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Topics - loveless

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Law School Admissions / Resume question -- what would you do?
« on: October 17, 2005, 06:50:10 PM »
I'll be interning in Washington D.C. as part of a school program. I'll be interning and taking classes down in D.C. My advisor told me to put it under experience as I will be doing it before law school and already have done much of the work (applied, was accepted, and am securing my exact internship.)

So, under experience what should be the order? The other two entries under experience are:

- Intern, General Dynamics Land Systems Law Department (this summer)
- Clerk, Target (first two years of undergrad)

Should the Washington deal go last since it's something I will do in the Winter? Or second since it is obviously the 2nd most pertinent (behind GDLS)?

Any advice, thanks.

I've shared my stats before, but here they are again:

3.85 overall, 3.97 at degree-granting university (UMich-Ann Arbor)
Standard EC's
Decent PS (about my career as a rock star!)
2 great LOR's, 1 decent LOR
Michigan resident

I am for sure applying to:


Do you think thats good enough? Should I apply to maybe 1-2 or more, or do you think I'll for sure get in at least one of those?

For instance, here is the prompt from UCLA:

Discuss any matters relevant to your ability to succeed in law school and the practice of law and any attributes, experiences or interests that would enable you to make a distinctive contribution to the Law School or legal profession.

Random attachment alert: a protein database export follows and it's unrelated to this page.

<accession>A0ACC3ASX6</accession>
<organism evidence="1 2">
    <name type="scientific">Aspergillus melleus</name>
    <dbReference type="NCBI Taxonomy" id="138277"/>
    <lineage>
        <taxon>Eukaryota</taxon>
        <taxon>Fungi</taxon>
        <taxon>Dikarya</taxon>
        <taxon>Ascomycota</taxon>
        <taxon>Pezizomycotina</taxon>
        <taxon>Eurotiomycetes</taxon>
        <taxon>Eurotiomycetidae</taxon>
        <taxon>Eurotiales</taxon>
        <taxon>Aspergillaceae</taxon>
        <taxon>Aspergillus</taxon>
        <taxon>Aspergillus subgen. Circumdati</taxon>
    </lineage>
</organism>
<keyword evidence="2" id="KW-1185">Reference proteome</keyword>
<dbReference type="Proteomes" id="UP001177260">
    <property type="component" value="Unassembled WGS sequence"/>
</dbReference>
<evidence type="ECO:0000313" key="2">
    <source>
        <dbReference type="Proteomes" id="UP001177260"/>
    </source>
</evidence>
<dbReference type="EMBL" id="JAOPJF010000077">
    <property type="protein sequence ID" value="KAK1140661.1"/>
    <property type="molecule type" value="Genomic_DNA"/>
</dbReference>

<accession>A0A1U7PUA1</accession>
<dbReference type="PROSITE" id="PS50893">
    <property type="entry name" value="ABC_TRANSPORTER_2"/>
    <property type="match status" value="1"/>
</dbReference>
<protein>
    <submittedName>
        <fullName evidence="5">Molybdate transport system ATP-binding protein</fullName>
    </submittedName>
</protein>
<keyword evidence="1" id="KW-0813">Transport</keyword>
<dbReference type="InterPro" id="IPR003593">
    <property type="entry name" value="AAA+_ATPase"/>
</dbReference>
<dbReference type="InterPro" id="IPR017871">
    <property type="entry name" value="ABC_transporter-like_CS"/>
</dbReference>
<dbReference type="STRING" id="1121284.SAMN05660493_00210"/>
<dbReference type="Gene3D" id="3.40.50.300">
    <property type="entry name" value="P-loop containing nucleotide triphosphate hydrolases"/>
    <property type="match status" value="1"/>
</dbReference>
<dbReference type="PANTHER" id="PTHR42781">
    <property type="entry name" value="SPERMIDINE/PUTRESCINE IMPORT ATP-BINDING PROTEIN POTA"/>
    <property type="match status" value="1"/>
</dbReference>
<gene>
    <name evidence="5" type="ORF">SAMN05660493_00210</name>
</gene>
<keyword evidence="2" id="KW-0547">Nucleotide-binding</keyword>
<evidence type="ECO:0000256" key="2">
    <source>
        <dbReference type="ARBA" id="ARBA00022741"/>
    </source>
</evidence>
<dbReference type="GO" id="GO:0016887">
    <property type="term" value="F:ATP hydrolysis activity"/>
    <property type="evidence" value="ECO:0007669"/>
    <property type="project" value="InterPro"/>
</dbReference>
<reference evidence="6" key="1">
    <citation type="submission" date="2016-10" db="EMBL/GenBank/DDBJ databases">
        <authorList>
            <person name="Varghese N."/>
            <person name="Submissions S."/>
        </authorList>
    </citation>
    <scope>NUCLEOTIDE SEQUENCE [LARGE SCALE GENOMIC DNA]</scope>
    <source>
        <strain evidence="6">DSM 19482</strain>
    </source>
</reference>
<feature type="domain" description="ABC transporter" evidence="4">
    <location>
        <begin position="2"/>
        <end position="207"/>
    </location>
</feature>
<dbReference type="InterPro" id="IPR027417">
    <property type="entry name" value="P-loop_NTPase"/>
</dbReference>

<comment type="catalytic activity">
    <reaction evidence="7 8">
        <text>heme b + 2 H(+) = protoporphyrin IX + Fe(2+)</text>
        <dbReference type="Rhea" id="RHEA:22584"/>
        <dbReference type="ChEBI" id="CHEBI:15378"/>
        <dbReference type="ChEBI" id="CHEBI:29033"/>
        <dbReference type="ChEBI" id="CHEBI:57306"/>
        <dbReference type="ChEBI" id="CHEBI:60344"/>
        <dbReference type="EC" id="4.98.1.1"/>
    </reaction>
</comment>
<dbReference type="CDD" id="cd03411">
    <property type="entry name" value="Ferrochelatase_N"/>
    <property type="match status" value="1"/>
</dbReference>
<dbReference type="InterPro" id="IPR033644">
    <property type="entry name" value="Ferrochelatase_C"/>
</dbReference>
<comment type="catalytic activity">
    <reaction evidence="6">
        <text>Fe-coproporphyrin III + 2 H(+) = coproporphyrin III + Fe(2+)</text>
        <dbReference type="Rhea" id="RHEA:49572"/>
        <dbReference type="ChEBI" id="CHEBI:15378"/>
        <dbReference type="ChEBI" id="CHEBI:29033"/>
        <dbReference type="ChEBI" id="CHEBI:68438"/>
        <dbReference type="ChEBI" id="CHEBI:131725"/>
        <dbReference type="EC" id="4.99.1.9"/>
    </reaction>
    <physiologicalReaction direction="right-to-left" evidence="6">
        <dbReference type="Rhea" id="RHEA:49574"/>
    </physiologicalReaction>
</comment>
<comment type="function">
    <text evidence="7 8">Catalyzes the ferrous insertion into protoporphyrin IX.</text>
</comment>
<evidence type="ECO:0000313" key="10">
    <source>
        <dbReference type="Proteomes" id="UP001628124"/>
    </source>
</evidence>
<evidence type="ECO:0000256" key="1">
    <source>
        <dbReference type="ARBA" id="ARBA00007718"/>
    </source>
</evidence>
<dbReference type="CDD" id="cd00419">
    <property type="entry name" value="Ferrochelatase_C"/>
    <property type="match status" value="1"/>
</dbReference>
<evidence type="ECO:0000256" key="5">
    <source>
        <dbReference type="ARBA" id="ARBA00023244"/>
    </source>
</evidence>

... and from Boston U:

What significant personal, social, or academic experiences have influenced your decision to study law?

Obviously you dudes haven't read my PS (most of you), but it focuses on essentially how I almost gave up on my passion (music) due to a public humiliation but have persevered and continued on. I tie on a rudimentary overview of my law school experiences and then close it all by saying how my awful experience has prepared me for a long and difficult legal education and career, and how I will likewise persevere in the future.

Thus its not so much about how my legal aspirations have been shaped, although I do mention it in a paragraph. This might work for UCLA, but do you think I should write something different for BU?

My old school gives grades based on a 0 to 4.0 scale, with grade differential by tenths. It's supposed to correlate with percentages earned.... like a 4.0 is supposed to be 99-100, 3.9 = 97-98, 3.8 = 95-96, 3.7 = 93-94, 3.6 = 90-92.

What in the world is LSAC going to do with that?

I know Michigan and a few others ask for this. They also say you can include a resume as well, but want the "separate sheet" more than anything.

What's the typical format for this? Just a list of each position, location, duration, time commitment, and a few bullets for accomplishments/descriptions? Should I include criteria for each award recieved?

Is it okay to just do it as a separate Word document?

Law School Admissions / Spoke with Admissions Director at UMICH yesterday.
« on: September 10, 2005, 08:10:00 AM »
Alright, I spoke with the Assistant Director of Admission for about 40 minutes yesterday in her office. Very personable lady, very friendly, very laid back style meeting style--professional but very informal. She called the programs at Michigan "very cool" on multiple occasions. I'm starting to like the laid back attitude of UM more and more as days go by.

Major questions and Answers:

Q: Early Decision, Yay or Nay for a standard applicant (i.e. someone who hovers around medians)?

A: No clear answer either way. BUT the medians for E.D. admits and regular admits "tend to be almost identical." Thus, she said that if you are around the median it definetly helps--in her words, even if your app is deferred to regular admission it is (due to having been looked at during the ED cycle) reviewed "about 3 or 4 times" and she said with their "overall person" type of admissions, this is a very good thing. Also, she said lower numbers tend to get in the earlier they apply, so you have that as well.